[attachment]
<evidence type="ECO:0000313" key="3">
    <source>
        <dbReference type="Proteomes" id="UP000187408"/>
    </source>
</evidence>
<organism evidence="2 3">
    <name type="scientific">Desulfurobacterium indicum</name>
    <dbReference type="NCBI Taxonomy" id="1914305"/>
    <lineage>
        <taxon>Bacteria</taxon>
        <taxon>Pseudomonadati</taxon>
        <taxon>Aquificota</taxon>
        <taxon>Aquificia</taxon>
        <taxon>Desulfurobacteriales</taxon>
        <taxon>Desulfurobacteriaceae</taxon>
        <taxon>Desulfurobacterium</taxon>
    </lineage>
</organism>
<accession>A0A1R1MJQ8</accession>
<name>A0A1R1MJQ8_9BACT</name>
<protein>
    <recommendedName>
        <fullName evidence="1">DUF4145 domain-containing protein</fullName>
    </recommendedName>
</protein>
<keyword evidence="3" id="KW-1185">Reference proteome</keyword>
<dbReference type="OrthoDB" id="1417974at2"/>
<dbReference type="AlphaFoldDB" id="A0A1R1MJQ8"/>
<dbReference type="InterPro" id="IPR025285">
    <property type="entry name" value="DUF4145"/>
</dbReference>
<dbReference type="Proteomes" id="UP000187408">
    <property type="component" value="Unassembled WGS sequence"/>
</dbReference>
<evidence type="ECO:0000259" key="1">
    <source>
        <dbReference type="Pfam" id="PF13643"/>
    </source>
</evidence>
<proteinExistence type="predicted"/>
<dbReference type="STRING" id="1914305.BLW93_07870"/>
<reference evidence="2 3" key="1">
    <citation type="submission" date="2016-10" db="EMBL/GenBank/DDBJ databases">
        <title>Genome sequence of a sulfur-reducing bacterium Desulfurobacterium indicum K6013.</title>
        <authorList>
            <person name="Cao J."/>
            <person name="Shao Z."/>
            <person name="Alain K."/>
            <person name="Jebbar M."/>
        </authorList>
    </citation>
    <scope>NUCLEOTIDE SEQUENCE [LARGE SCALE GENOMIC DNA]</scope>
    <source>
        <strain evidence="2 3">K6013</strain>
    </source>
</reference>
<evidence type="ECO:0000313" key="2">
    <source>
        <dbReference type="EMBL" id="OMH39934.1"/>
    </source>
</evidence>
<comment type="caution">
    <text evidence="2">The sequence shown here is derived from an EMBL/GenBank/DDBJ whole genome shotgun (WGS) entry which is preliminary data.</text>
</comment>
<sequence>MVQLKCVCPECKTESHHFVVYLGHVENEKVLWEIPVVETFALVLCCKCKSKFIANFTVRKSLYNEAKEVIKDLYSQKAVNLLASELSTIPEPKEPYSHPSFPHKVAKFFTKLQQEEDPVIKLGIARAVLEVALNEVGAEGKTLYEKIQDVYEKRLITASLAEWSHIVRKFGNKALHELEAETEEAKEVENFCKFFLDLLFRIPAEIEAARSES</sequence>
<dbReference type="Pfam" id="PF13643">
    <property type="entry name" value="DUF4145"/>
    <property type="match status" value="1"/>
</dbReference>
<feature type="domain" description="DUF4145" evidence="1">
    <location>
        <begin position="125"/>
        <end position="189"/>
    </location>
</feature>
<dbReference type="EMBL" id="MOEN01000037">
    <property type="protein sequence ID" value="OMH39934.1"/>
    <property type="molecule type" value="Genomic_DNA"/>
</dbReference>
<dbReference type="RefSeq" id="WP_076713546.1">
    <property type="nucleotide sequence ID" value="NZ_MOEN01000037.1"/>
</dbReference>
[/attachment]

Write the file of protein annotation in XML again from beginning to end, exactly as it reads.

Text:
<evidence type="ECO:0000313" key="3">
    <source>
        <dbReference type="Proteomes" id="UP000187408"/>
    </source>
</evidence>
<organism evidence="2 3">
    <name type="scientific">Desulfurobacterium indicum</name>
    <dbReference type="NCBI Taxonomy" id="1914305"/>
    <lineage>
        <taxon>Bacteria</taxon>
        <taxon>Pseudomonadati</taxon>
        <taxon>Aquificota</taxon>
        <taxon>Aquificia</taxon>
        <taxon>Desulfurobacteriales</taxon>
        <taxon>Desulfurobacteriaceae</taxon>
        <taxon>Desulfurobacterium</taxon>
    </lineage>
</organism>
<accession>A0A1R1MJQ8</accession>
<name>A0A1R1MJQ8_9BACT</name>
<protein>
    <recommendedName>
        <fullName evidence="1">DUF4145 domain-containing protein</fullName>
    </recommendedName>
</protein>
<keyword evidence="3" id="KW-1185">Reference proteome</keyword>
<dbReference type="OrthoDB" id="1417974at2"/>
<dbReference type="AlphaFoldDB" id="A0A1R1MJQ8"/>
<dbReference type="InterPro" id="IPR025285">
    <property type="entry name" value="DUF4145"/>
</dbReference>
<dbReference type="Proteomes" id="UP000187408">
    <property type="component" value="Unassembled WGS sequence"/>
</dbReference>
<evidence type="ECO:0000259" key="1">
    <source>
        <dbReference type="Pfam" id="PF13643"/>
    </source>
</evidence>
<proteinExistence type="predicted"/>
<dbReference type="STRING" id="1914305.BLW93_07870"/>
<reference evidence="2 3" key="1">
    <citation type="submission" date="2016-10" db="EMBL/GenBank/DDBJ databases">
        <title>Genome sequence of a sulfur-reducing bacterium Desulfurobacterium indicum K6013.</title>
        <authorList>
            <person name="Cao J."/>
            <person name="Shao Z."/>
            <person name="Alain K."/>
            <person name="Jebbar M."/>
        </authorList>
    </citation>
    <scope>NUCLEOTIDE SEQUENCE [LARGE SCALE GENOMIC DNA]</scope>
    <source>
        <strain evidence="2 3">K6013</strain>
    </source>
</reference>
<evidence type="ECO:0000313" key="2">
    <source>
        <dbReference type="EMBL" id="OMH39934.1"/>
    </source>
</evidence>
<comment type="caution">
    <text evidence="2">The sequence shown here is derived from an EMBL/GenBank/DDBJ whole genome shotgun (WGS) entry which is preliminary data.</text>
</comment>
<sequence>MVQLKCVCPECKTESHHFVVYLGHVENEKVLWEIPVVETFALVLCCKCKSKFIANFTVRKSLYNEAKEVIKDLYSQKAVNLLASELSTIPEPKEPYSHPSFPHKVAKFFTKLQQEEDPVIKLGIARAVLEVALNEVGAEGKTLYEKIQDVYEKRLITASLAEWSHIVRKFGNKALHELEAETEEAKEVENFCKFFLDLLFRIPAEIEAARSES</sequence>
<dbReference type="Pfam" id="PF13643">
    <property type="entry name" value="DUF4145"/>
    <property type="match status" value="1"/>
</dbReference>
<feature type="domain" description="DUF4145" evidence="1">
    <location>
        <begin position="125"/>
        <end position="189"/>
    </location>
</feature>
<dbReference type="EMBL" id="MOEN01000037">
    <property type="protein sequence ID" value="OMH39934.1"/>
    <property type="molecule type" value="Genomic_DNA"/>
</dbReference>
<dbReference type="RefSeq" id="WP_076713546.1">
    <property type="nucleotide sequence ID" value="NZ_MOEN01000037.1"/>
</dbReference>